There are pros and cons to all of these. For example, JMeter can be run locally, and I got it to simulate up to about 40000 requests per minute, just from my laptop. That is a surprisingly good number. But with every local solution, you are always limited to the power of your local machine and the bandwidth of your internet connection. Against the cloud, this is not really a viable option, except maybe for testing the smallest applications. I’m not really sure even about that. There is also the cost of learning about the tools you are using. And while, for example, JMeter is not the hardest software to learn, it’s not the easiest with its outdated UI and own concepts. But at least it has a UI, which is not necessarily the default with these tools. And of course, the UI is supposed to only be used to build the tests, not actually run them.
How about setting up your own testing infrastructure in Azure? It’s a little bit of a turnoff when there are SaaS solutions doing what I intend to do anyway, which do it better out of the box. Your own infrastructure is obviously cheaper than using something like K6 or Loadster. Although I think it’s important to remember that the effort you have to spend setting things up is worth money too. But how much is the raw cost? I’m not sure, because I couldn’t get any of the Azure marketplace items to work properly.
I tried to deploy the Locust product found in Azure three times with the maximum amount of slaves (which is 20). It doesn’t work. With different resource groups, regions, etc. it never completed the deployment successfully. Even with 15 or 10 slaves, the deployment failed every time. I did get Locust to work with 3 slaves which is the minimum. That gets us ~4000 requests per minute, which is not enough at all. The distributed JMeter product was better (although you can’t pay for it fully with Azure credits, as is the case with some third-party products). At least it deployed, but after logging into the master VM and running my test the remotes didn’t seem to do much, and then the VM crashed. The previous point about learning to use JMeter is valid here too.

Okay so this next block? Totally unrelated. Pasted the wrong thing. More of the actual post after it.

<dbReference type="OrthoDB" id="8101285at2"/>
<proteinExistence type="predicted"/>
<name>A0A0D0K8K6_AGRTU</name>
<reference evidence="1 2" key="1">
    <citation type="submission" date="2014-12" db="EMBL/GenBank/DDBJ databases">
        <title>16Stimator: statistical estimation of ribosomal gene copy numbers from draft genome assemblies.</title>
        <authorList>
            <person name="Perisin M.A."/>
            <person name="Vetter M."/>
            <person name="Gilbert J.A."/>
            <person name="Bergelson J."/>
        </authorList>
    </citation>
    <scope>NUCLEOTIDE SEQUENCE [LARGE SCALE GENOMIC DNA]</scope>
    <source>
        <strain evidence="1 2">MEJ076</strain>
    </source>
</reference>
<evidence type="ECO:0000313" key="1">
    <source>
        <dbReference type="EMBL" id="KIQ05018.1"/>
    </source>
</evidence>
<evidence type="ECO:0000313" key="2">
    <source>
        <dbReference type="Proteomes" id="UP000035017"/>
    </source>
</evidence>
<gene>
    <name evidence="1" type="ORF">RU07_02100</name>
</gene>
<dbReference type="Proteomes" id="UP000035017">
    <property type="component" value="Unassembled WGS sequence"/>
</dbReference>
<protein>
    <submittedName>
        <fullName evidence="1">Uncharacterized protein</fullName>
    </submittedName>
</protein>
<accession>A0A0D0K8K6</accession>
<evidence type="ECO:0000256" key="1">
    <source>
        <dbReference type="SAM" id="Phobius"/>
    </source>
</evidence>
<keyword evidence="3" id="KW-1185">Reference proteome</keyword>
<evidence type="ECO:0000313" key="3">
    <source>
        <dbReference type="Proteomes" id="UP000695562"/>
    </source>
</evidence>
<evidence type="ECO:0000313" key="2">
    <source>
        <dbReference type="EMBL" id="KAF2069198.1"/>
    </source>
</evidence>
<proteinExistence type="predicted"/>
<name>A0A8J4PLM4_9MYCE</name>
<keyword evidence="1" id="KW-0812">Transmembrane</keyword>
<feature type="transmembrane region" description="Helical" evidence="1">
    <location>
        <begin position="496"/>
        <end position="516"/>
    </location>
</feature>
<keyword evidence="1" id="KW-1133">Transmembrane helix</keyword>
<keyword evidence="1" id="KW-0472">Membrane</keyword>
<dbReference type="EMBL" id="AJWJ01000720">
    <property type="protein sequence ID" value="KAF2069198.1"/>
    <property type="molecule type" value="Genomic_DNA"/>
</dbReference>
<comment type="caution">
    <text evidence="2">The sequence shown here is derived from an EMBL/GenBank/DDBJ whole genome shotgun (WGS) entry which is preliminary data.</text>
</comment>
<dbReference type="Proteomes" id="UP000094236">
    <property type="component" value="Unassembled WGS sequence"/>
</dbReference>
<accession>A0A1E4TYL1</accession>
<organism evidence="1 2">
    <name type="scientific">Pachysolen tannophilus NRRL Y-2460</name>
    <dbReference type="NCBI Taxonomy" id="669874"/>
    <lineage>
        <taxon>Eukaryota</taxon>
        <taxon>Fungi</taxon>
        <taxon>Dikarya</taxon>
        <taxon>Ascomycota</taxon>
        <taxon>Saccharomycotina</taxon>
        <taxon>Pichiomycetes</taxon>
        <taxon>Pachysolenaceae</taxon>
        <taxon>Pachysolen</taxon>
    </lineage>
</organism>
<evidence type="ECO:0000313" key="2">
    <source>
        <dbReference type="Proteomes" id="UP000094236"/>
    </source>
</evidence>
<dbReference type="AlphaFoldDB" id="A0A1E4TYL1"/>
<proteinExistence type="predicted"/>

Can you see the problem here? This is the minimum amount of effort required to set up your own testing environment, with a pre-packaged Azure marketplace product. And this is just for a performance test. And it’s been hours. And we are not even considering the DevOps angle yet. And it still doesn’t work.
The best tutorial I’ve seen for setting up your own environment from scratch is this article in Microsoft docs if someone wants to try to set it up. Every one of these approaches seems very work-intensive. And remember, we are just trying to set up a performance test.
So then there are the fully SaaS solutions. Expensive. But interesting and convenient. And that’s why I’m going to focus on testing with this kind of tool. There is just so much offered there that I think the cost is quite justified, at least compared to the other options. But more about the features in part 2.
- Maximum affordability
- Small to medium to large setup depending on requirements
- Requires knowledge about testing tools
- Powerful distributed solutions are possible, but probably not realistic due to the setup cost (work and resources)
Own cloud based testing infrastructure
- Very work intensive to set up
- Requires a lot of knowledge about, well, everything
- Best practices hard to pinpoint, even after researching subject
- Related products in Azure are poor quality, difficult and/or expensive
- In best case, probably best power to cost ratio per test
- The smallest setup consists of just registering and pasting an URL to a field
- Many baked in small pros that would otherwise require a lot of work (user friendly UI, detailed reports, test histories, distributed load, scheduling)
- Best scalability and flexibility
- Usually offers at least some DevOps support out of the box
In part 2, let’s break Azure App Service with Loadster. Enjoy the rest of the summer.